KYUK AM

Makah Tribe Maintains Whaling Culture Despite Not Being Allowed To Whale

Aug 11, 2017

Gray whale fluke above water.
Credit Marine Mammal Commission

Two weeks ago, locals killed a gray whale on the Kuskokwim river without international or federal authorization. Meanwhile, a tribe in the lower 48 has been fighting a political battle for decades to gain recognition for its traditional right to hunt gray whales.


Every spring, the Makah Tribe in Washington state watches the long, barnacled bodies of gray whales breeching in their harbor.

“Everybody is drooling, wanting to take that whale, but we can’t. We know the federal rules and regulations are against us to do what we would normally do, is take it for dinner," said Keith Johnson, President of the Makah Whaling Commission.

Johnson has only had whale for dinner once. It was barbecued in teriyaki sauce.

“It was just delicious. It was like beef steak,” he says, remembering the meal.

That was in 1999. Gray whales had been removed from the Endangered Species list, and the tribe had received international and federal authorization to hunt the animals that year. But since then, the U.S. government has continued to block the Makah from hunting whales through the Marine Mammal Protection Act, even though it’s the only tribe with a federal treaty to hunt these animals.

Johnson comes from a long line of whalers, with traditions passed down from father to son through generations. At six months, he began his initiation into the family legacy.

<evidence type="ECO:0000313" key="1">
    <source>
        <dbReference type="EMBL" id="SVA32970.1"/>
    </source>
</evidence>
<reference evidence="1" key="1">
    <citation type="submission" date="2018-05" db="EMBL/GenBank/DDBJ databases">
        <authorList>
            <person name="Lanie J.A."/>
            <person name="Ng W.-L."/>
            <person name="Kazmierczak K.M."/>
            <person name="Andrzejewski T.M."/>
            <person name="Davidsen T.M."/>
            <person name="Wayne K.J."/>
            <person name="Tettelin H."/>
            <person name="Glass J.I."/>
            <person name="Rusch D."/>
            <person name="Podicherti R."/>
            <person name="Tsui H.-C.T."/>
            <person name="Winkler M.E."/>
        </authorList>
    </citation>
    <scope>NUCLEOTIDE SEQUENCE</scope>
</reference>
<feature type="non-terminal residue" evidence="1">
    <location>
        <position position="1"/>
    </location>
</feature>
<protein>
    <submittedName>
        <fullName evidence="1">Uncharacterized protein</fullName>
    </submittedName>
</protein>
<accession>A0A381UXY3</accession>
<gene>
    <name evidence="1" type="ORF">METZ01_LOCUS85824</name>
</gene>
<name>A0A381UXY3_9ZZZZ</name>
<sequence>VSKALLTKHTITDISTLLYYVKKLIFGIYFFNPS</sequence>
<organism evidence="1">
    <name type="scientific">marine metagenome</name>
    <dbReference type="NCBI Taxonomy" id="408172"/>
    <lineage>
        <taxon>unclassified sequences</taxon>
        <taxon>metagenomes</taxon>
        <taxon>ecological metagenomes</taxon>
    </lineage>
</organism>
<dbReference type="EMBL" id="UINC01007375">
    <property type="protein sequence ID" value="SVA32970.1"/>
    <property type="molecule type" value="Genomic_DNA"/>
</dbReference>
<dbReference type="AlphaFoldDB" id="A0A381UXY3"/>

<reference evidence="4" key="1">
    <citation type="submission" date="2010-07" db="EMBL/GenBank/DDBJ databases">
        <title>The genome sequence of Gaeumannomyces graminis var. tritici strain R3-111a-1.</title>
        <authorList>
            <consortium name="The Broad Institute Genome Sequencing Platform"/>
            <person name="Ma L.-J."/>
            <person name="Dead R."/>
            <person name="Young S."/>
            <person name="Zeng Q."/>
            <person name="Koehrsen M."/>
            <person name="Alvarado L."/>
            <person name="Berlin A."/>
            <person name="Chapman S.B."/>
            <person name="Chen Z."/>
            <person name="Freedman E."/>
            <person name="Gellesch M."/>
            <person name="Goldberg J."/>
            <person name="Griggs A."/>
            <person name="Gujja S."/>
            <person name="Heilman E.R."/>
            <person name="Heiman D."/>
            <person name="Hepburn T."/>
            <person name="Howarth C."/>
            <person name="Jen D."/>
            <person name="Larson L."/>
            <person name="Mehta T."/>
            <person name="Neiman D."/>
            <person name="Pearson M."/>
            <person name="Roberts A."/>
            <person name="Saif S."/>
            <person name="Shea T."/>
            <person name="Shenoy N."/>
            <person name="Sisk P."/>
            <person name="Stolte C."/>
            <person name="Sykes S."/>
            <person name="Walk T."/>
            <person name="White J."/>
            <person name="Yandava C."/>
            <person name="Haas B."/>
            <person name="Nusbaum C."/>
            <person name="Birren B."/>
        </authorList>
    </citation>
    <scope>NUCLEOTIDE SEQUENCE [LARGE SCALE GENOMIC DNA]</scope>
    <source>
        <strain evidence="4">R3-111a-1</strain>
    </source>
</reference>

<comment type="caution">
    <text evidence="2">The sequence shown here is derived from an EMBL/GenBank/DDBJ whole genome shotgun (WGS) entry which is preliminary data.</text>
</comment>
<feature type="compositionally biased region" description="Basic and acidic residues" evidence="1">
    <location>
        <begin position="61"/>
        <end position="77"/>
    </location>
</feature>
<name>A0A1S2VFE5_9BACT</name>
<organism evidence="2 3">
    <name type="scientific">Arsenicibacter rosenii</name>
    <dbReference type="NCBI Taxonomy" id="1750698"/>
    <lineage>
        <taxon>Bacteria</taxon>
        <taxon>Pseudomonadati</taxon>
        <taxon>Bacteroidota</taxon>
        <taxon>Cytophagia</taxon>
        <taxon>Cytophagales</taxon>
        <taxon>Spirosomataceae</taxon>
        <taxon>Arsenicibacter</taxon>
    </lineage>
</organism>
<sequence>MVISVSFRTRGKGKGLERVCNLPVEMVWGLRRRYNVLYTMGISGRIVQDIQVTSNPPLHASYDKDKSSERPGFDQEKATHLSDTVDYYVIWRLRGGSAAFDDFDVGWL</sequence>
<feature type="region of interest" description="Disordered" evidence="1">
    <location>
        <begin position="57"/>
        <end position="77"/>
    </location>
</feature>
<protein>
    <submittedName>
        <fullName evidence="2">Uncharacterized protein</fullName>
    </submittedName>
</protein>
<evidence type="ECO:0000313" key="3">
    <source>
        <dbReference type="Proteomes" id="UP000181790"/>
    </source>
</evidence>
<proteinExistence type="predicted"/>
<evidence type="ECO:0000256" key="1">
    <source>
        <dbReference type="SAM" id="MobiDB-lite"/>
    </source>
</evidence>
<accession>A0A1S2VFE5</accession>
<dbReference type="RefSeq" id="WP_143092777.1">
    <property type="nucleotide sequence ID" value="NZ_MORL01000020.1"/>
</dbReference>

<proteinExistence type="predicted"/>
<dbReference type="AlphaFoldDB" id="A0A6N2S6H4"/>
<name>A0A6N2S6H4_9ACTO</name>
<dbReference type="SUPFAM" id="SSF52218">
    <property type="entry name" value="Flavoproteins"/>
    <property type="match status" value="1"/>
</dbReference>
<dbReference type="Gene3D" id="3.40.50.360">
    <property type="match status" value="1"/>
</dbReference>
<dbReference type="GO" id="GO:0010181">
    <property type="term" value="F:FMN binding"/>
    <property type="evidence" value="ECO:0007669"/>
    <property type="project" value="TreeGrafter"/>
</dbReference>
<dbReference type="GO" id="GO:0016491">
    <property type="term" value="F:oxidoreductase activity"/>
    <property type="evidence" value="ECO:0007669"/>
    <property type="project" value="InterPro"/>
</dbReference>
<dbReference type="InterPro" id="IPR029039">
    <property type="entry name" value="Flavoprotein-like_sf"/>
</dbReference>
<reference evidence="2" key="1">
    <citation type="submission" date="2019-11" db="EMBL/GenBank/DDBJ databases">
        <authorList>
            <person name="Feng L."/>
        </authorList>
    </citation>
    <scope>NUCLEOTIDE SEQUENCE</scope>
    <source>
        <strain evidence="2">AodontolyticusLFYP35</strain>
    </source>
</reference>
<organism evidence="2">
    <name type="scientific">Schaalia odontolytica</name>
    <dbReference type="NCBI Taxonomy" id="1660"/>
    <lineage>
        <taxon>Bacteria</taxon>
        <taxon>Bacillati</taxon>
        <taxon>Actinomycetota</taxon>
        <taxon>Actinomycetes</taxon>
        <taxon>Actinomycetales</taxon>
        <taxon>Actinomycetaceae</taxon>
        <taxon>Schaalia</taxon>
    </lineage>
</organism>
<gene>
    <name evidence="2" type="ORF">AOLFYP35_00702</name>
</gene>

“I was bathed in cold water with my father, uncle, grandpa, and grandma with cedar boughs brushing and prayers over me,” he said.

The ritual was meant to give Johnson physical and mental strength for hunting whales. The initiations continued, secret family rites that Johnson called sacred and wouldn’t share.

To prepare for the 1999 hunt, dozens of Makah men trained a year and a half in a grueling regime.

“Weight training, running, paddling, diet, and empowering the crew to decide how they wanted to pray together,” said Johnson.

Many didn’t make it. Some dropped out; one snapped his Achilles tendon; and others failed drug tests. Standards are rigorous because the hunt is dangerous, and the whaler stands as a model of hard work, strength, and discipline.

“The belief is if the whaling team and the families associated with the whaling team do not behave in a certain manner," said Johnson, "the whale will not give its life to that crew.”

In 1999, the whale did give its life. From the first harpoon strike to a final shot with a high-powered rifle into the whale's brain, the crew completed the hunt in eight minutes.

“It just jelled the community, and everybody came alive with the fact that we are whalers. We come from a whaling tribe,” said Johnson, proudly.

But Johnson, who had been training with the team, was not there. He was in the Caribbean, presenting the tribe’s whaling tools to the International Whaling Commission. Having been initiated in sacred rites since six months of age, Keith Johnson, now 69 years old and President of the Makah Whaling Commission, has never hunted a whale.

When asked how the community reconciles identifying as whalers with only being allowed to take a whale once over the last century, he responded: “Oh boy, yeah, whaling families in this village have kept their songs, dances, and prayers. It’s handed down. So that’s how we kept it alive.”

In 2007, a group of Makah men killed a gray whale illegally. The Tribal Council condemned the act.

Now, the Makah are waiting for the federal government to complete an environmental review on how hunting gray whales could affect the animals and surrounding environment. Once that’s done, they hope to get a waiver from the U.S. government’s Marine Mammal Protection Act to once again hunt gray whales, as preserved by their treaty, and as their ancestors did before them.

Johnson hopes he’s able to take part.